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Penn State Cooperative Extension Publications

379 matches found for All Records in Extension Publications

Results 21 - 25 of 379

  1. Agricultural Alternatives: Swine Production [pdf]Get Acrobat Reader
    Source: Penn State - Dairy and Animal Science Publications

    "Technological change and vertical integration in the swineindustry have resulted in fewer farms producing recordamounts of pork. The number of operators involved in swineproduction in Pennsylvania fell from 20,000 at the beginningof 1981 to 3,456 in 1997. Pennsylvania remains animportant swine producer with market value of sales rankingit 12th in the country. Approximately 70 percent of Pennsylvania swine operations produce less than 100 head per year, and only 2.8 percent produce more than 1,000 head per year. While the trend in the swine industry continues towards larger farms, opportunities remain to make money by raising hogs in a part-time enterprise."

  2. Agricultural Alternatives: Veal Production [pdf]Get Acrobat Reader
    Source: Penn State - Dairy and Animal Science Publications

    "Special-fed veal producers place 750,000 to 800,000 bobcalves, animals less than 7 days old, annually for vealproduction. Most of these calves are bull calves fromHolstein herds. There are approximately 1,400 veal producersin the United States, where production is concentrated inIndiana, Michigan, New York, Ohio, Pennsylvania, andWisconsin. The largest demand for veal is in the Northeast,but most large cities have markets."

  3. Agronomy Facts 10: Management of Triazine-Resistant Pigweed and Lambsquarters [pdf]Get Acrobat Reader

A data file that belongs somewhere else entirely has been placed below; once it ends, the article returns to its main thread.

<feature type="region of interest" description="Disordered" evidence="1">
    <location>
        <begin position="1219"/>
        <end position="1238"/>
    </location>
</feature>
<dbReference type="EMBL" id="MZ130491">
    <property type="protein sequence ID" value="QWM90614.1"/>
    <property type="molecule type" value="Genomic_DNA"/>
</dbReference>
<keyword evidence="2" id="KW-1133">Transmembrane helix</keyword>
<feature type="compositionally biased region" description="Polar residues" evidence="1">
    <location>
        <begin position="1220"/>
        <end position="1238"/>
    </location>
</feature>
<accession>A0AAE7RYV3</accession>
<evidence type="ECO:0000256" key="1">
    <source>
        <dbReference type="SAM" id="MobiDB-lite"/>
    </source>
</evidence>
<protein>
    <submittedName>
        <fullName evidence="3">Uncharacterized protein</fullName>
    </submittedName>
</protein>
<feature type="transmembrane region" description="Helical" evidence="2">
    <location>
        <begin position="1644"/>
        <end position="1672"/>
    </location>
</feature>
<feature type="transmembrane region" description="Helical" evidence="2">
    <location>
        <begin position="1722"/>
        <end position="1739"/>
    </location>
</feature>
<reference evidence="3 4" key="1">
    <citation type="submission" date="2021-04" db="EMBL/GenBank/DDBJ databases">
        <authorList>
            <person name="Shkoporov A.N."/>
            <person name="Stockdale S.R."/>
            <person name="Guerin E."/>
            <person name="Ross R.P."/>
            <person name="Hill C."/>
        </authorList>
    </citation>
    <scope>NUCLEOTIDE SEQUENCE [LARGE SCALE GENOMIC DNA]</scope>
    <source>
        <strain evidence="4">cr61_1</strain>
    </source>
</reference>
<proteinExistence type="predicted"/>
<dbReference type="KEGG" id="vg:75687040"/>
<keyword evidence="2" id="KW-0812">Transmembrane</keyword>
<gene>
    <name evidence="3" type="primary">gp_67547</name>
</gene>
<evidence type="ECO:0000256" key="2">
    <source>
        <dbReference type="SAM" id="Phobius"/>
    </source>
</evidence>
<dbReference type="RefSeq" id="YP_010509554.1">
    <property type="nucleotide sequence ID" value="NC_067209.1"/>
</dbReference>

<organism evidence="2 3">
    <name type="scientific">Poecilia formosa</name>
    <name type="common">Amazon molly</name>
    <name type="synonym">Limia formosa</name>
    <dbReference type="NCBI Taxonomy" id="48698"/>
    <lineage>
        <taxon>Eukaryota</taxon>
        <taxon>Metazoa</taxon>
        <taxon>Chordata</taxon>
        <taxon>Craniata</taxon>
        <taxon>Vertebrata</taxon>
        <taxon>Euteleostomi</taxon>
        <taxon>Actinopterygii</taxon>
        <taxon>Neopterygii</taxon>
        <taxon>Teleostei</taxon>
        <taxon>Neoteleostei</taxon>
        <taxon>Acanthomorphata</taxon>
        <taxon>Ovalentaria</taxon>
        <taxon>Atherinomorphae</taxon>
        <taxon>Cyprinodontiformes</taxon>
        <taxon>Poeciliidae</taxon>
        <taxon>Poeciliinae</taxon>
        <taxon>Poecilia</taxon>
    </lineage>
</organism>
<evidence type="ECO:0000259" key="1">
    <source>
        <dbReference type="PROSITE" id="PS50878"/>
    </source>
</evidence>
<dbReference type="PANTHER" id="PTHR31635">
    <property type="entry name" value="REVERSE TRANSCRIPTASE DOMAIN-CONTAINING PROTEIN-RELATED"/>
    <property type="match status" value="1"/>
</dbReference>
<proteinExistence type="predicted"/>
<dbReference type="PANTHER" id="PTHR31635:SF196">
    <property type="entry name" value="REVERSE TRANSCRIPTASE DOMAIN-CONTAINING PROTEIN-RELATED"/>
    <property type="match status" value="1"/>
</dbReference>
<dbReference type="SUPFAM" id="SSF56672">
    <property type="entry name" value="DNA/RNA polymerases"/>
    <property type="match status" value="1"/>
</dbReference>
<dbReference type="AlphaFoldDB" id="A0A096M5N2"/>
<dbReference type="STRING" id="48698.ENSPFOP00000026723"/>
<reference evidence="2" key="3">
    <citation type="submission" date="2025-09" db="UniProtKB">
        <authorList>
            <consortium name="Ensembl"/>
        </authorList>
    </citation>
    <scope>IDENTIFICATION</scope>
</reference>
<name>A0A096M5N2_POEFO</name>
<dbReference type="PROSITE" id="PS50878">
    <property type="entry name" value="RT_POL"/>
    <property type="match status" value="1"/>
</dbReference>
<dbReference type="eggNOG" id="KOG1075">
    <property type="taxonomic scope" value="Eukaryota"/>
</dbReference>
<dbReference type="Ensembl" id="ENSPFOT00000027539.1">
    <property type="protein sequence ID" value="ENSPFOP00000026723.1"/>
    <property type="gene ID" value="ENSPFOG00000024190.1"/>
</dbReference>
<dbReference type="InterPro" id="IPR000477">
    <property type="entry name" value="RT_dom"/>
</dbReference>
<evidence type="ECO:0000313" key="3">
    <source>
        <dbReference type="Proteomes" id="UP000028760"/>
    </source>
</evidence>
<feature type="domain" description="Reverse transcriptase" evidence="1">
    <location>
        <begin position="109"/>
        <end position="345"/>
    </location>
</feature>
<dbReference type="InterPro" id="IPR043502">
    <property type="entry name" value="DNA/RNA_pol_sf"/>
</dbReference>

Source: Department of Crop and Soil Sciences Publications

    "The first reported population of triazine resistance in the United States occurred in the late 1960s in Washington State with common groundsel . Since that first discovery, more than 50 species of weeds scattered throughout the world have developed weed resistance problems. Triazine resistance, however, is by far the most serious weed resistance problem for farmers in the northeastern United States."

  4. Agronomy Facts 11: Inoculation of forage and grain legumes
    Source: Department of Crop and Soil Sciences Publications

    "Legumes have the ability to form a mutually beneficial (symbiotic) relationship with certain soil bacteria of th type or "genus" . The benefit to the plant, and thus to the grower, is that these bacteria can take (fix) nitrogen from the air (in soil spaces) and make it available to the plant. The amount of nitrogen fixed can meet the needs of the plant and leave nitrogen in the soil for following crops."

  5. Agronomy Facts 12: Nitrogen fertilization of corn [pdf]Get Acrobat Reader
    Source: Department of Crop and Soil Sciences Publications

    "Nitrogen (N), an element that literally surrounds us, changes in form and chemistry almost continuously and moves from one location to another without our notice."

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